Impaired endothelial function is observed in several disease states that are related to obesity, such as atherosclerosis, coronary artery disease, and diabetes. Oxidative stress contributes to the development of these obesity-related diseases. NADPH oxidase is a major source of oxidative stress within the vasculature, and has been linked with the Metabolic Syndrome. However, there is no clear evidence that NADPH oxidase generated oxidative stress results in endothelial dysfunction in vivo. Furthermore, the mechanism(s) of exercise training-induced improvements in endothelial function have not been determined. The objectives of this study are to determine the impact of in vivo NADPH oxidase activity on endothelial function in obese as compared to lean individuals, and to determine the mechanism of training-induced improvements in endothelial function. Our unique microdialysis methodology will allow monitoring of microvascular/endothelial function and ROS generation, as well as the administration of pharmacological agents directly into muscle. The central hypothesis of this project is that elevated NADPH oxidase activity in obese individuals will contribute to microvascular endothelial dysfunction in skeletal muscle, and that endothelial function can be improved with a 12-week aerobic interval exercise intervention through an attenuation of NADPH oxidase activity.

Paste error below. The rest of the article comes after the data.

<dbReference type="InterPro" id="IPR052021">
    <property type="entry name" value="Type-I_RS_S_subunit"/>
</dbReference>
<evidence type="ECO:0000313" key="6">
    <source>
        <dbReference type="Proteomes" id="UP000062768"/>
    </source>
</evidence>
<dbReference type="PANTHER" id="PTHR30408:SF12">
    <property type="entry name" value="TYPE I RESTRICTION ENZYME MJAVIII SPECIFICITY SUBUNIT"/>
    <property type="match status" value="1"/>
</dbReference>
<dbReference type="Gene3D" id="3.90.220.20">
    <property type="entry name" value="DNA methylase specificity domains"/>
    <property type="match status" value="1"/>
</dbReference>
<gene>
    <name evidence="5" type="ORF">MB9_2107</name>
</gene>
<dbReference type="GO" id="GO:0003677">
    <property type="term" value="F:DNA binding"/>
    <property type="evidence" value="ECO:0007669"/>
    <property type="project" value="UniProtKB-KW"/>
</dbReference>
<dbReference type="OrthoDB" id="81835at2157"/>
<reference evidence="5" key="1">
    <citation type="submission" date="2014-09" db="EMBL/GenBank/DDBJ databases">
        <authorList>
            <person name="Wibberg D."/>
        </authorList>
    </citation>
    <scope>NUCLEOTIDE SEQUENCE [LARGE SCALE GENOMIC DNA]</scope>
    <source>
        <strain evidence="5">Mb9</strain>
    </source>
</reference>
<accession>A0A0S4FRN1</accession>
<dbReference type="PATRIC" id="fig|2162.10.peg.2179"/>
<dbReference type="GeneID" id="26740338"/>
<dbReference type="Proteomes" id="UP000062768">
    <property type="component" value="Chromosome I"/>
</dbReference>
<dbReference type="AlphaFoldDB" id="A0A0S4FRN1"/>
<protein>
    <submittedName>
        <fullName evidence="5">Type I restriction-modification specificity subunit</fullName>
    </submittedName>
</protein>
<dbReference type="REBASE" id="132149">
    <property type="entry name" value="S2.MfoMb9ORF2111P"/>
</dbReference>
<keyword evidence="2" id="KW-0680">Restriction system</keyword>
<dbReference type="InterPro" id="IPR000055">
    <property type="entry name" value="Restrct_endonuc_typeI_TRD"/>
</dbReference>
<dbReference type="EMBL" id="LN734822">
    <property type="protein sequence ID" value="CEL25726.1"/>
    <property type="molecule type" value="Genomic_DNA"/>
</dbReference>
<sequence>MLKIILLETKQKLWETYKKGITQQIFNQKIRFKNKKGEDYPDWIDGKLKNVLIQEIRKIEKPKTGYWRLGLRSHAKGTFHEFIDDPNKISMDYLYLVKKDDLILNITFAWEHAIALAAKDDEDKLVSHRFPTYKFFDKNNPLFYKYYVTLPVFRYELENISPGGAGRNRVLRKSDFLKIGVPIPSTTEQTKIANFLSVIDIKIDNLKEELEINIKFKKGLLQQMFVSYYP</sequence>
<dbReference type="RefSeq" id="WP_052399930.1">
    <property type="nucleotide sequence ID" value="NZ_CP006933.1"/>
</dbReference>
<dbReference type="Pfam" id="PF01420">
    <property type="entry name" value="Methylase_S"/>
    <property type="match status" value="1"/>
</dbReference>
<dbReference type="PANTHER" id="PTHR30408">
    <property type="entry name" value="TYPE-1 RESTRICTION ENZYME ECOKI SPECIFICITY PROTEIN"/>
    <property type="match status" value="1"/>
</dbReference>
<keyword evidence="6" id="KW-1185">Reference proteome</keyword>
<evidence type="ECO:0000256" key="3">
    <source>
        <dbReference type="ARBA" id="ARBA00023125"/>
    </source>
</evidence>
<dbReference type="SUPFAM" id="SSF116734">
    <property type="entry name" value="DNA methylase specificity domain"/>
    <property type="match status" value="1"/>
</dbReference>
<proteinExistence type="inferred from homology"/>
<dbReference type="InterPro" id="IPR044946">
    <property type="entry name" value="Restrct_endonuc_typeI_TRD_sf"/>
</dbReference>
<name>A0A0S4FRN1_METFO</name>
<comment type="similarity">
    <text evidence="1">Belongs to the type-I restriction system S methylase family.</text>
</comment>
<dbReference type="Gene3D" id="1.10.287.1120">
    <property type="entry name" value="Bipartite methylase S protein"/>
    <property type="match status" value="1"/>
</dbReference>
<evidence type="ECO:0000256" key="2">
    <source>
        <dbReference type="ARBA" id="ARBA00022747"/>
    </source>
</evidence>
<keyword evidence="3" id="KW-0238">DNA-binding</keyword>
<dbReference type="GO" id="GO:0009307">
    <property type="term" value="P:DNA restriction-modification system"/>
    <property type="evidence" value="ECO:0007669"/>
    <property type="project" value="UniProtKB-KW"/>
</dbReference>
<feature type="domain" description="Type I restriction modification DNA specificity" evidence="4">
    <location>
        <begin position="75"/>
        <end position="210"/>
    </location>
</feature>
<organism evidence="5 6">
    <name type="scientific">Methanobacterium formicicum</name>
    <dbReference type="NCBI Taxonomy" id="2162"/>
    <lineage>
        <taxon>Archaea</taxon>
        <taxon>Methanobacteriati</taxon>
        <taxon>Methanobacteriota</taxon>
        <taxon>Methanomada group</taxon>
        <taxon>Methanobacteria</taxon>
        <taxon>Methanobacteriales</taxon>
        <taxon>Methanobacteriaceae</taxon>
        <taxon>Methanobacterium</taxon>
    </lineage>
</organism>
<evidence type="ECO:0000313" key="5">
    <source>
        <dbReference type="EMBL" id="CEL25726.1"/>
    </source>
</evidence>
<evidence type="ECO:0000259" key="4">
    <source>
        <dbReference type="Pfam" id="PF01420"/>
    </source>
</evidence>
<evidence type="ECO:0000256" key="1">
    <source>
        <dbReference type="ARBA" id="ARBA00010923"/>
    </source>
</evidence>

Public Health Relevance

Impaired endothelial function is observed in many disease states that are related to obesity. NADPH oxidase is a major source of oxidative stress within the vasculature, and has also been linked with the metabolic syndrome and diseases associated with obesity. The purpose of this study is to investigate the impact of NADPH oxidase activity and resultant reactive oxygen species on endothelial function, and to determine if reduced NADPH oxidase activity is a mechanism of exercise training-induced improvements in endothelial function.

Agency
National Institute of Health (NIH)
Institute
National Heart, Lung, and Blood Institute (NHLBI)
Type
Academic Research Enhancement Awards (AREA) (R15)
Project #
1R15HL113854-01A1
Application #
8434433
Study Section
Special Emphasis Panel (ZRG1-MOSS-C (90))
Program Officer
Mcdonald, Cheryl
Project Start
2013-01-17
Project End
2015-12-31
Budget Start
2013-01-17
Budget End
2015-12-31
Support Year
1
Fiscal Year
2013
Total Cost
$435,242
Indirect Cost
$135,646
Name
East Carolina University
Department
Physiology
Type
Schools of Medicine
DUNS #
607579018
City
Greenville
State
NC
Country
United States
Zip Code
27858
La Favor, J D; Anderson, E J; Hickner, R C (2014) Novel method for detection of reactive oxygen species in vivo in human skeletal muscle. Physiol Res 63:387-92